The insider's scoop on food, travel & southern culture
The boys and I have been abroad! Only for vacation, not to worry. It’s something we’ve always talked about—broadening the boy’s cultural horizons—and yet, the plan always seemed so far from fruition.
Now we’ve come and gone in The Big Smoke (London), and although the long days abroad had us knackered (tired), we were absolutely chuffed to bits about our trip (overwhelmingly pleased).
You’ll have to excuse me, I seem to have picked up a spot of British slang.
There’s a famous quote by St. Augustine that goes a little something like this:
“The world is a book and those who do not travel read only one page.”
I’ve always loved that metaphor, as I feel it conveys the importance of curiosity and adventure in life. To travel is to open your eyes to new places and people, and to push yourself outside you cultural comfort zone. Otherwise, we develop a distorted sense of reality—one in which the world revolves around us.
Try telling a kid that the world doesn’t revolve around them, and well… you can’t. Because when you’re a kid, everything revolves around you—that’s the nature (and privilege) of being a kid. But in all seriousness, it’s important to me as a mother to provide them with glimpses of other cultures, so that they can begin to challenge complacency and unlearn the innocent egoism of youth. And we’re off to a good start! The boys and I certainly covered some ground the last two weeks, and fast:
When our plane touched down in London, my dear friend Annie Cumberland—who has been like a sister, mother and best friend to me for 25 years—scooped us up at the airport, and the cultural experience had begun.
To the boys, everyone was talking in funny accents and driving on the wrong side of the road. The Wolseley seemed the perfect place for a “proper” lunch—Spencer (8) had the smoked salmon & chips (fries), and Kemp (10) the langouste. (Yes, they have very discerning palates).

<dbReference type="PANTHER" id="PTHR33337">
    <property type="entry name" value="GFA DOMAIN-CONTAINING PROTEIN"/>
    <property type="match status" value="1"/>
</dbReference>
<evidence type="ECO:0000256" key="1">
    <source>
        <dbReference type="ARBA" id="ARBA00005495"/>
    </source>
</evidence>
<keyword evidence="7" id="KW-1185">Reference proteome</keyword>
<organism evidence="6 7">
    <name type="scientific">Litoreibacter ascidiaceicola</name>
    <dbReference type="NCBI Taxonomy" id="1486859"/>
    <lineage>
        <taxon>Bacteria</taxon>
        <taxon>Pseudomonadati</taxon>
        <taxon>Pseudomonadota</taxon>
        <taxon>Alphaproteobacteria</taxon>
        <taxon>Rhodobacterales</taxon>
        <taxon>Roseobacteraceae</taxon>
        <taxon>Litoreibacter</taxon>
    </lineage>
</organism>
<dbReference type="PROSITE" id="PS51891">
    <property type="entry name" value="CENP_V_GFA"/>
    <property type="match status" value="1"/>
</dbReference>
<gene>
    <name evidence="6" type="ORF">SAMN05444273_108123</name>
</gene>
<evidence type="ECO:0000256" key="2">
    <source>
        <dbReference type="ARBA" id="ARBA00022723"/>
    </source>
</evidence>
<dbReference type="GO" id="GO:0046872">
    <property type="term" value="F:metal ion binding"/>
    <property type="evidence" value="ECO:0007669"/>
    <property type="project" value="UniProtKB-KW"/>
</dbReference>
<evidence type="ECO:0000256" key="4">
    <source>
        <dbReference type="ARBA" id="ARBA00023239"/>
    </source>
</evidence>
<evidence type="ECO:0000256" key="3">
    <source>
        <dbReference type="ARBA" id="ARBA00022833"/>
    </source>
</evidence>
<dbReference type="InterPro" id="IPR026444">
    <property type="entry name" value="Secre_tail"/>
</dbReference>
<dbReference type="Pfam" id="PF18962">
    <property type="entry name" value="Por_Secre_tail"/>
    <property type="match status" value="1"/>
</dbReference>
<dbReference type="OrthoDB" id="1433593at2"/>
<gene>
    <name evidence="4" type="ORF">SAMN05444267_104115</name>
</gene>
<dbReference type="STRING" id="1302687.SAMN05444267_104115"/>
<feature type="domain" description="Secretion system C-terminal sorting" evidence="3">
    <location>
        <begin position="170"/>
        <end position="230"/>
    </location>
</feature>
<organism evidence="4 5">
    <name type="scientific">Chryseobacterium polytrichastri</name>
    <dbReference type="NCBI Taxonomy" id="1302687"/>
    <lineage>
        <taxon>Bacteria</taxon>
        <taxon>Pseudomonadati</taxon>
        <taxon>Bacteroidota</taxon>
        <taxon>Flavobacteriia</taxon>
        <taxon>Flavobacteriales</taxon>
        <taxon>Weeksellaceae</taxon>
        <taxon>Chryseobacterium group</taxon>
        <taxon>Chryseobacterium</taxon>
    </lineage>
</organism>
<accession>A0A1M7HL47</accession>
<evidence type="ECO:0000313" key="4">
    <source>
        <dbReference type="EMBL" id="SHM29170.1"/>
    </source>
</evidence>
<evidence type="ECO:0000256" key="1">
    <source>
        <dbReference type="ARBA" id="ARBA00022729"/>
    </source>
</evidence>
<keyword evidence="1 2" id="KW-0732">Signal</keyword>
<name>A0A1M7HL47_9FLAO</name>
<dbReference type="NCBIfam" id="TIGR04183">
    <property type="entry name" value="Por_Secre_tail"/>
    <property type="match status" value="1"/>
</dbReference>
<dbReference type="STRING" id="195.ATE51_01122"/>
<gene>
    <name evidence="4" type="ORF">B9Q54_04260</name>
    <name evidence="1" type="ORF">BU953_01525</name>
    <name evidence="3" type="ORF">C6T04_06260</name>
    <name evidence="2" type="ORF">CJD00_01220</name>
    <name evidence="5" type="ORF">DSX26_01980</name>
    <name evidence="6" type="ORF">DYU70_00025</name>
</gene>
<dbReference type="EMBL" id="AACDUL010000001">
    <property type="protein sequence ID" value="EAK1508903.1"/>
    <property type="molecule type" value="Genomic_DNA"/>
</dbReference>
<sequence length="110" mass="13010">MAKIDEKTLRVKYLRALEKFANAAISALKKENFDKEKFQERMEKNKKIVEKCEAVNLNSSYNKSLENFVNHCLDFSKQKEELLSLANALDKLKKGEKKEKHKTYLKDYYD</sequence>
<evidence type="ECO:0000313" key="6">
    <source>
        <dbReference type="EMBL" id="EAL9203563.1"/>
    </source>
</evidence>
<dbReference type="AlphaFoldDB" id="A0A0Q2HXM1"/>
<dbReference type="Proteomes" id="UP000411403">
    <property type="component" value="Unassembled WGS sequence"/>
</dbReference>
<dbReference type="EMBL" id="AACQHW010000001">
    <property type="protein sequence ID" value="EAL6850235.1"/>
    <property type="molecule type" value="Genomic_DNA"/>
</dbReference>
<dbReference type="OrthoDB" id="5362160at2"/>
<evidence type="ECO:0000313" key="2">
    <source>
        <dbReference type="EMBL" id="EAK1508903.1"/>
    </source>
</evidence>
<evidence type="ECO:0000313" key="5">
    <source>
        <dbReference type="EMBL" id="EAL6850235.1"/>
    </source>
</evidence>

We took a ride on the London Eye that same day, and I can’t imagine the boys having a better first glimpse of the mother country. Big Ben was staring us right in the eye, and we had a great view of the stately St. Paul’s Cathedral on the horizon. The very next day, like true tourists, we breathed in the London air atop a double-decker bus. Friday was Westminster Abbey, BuckinghamPalace, Churchill War Rooms, more fish & chips and riding on the Tube. We followed a busy day with dinner and a theater show: Charlie & The Chocolate Factory. Wonderful!
I passed the boys off to Auntie Ro and Uncle Peter, who took them to explore the Tower of London. Meanwhile, Annie and I—along with her other sister’s family (Yvonne, Jake and their handsome sons George, Edward and Charlie)—were off to the races: the Royal Ascot! We were all dressed in our proper attire, fit to see the Queen. I had the perfect hat to match my vintage dress, and I fit right in with the dashing crowd. Jake and I got to betting—not breaking the bank, just 5 pounds here and there. The biggest chance we took was on the Queen’s horse “Estimate” (a monarch’s horse had never won), and by God, this one did! History was made before my eyes, jolly good show.
That Saturday, the boys and I met up with their cousins (my sister-in-law’s family) for a James Bond style boat ride down the Thames River. We went on to visit Ben Franklin’s house, had a private tour of Parliament (where I imagined Winston Churchill commanding the House of Commons), and then on to dinner in Nottinghill. Everything was absolutely splendid, and no rain to be found!
That Sunday, the boys and I took a little jaunt to Scotland to explore our Scottish heritage—another reason this trip to the United Kingdom has been in the pipeline for so long.
I feel that it’s important they learn a little something about where they came from and to answer their questions about Grandma Greta (my mother), whom they never got to meet. But more on our Scottish trip in the next post!
I hope you’ve enjoyed the pictures. We had a wonderful trip, but always good to be home. Best of British! (Best of British luck)
I’m Simone. And this is what simone sez…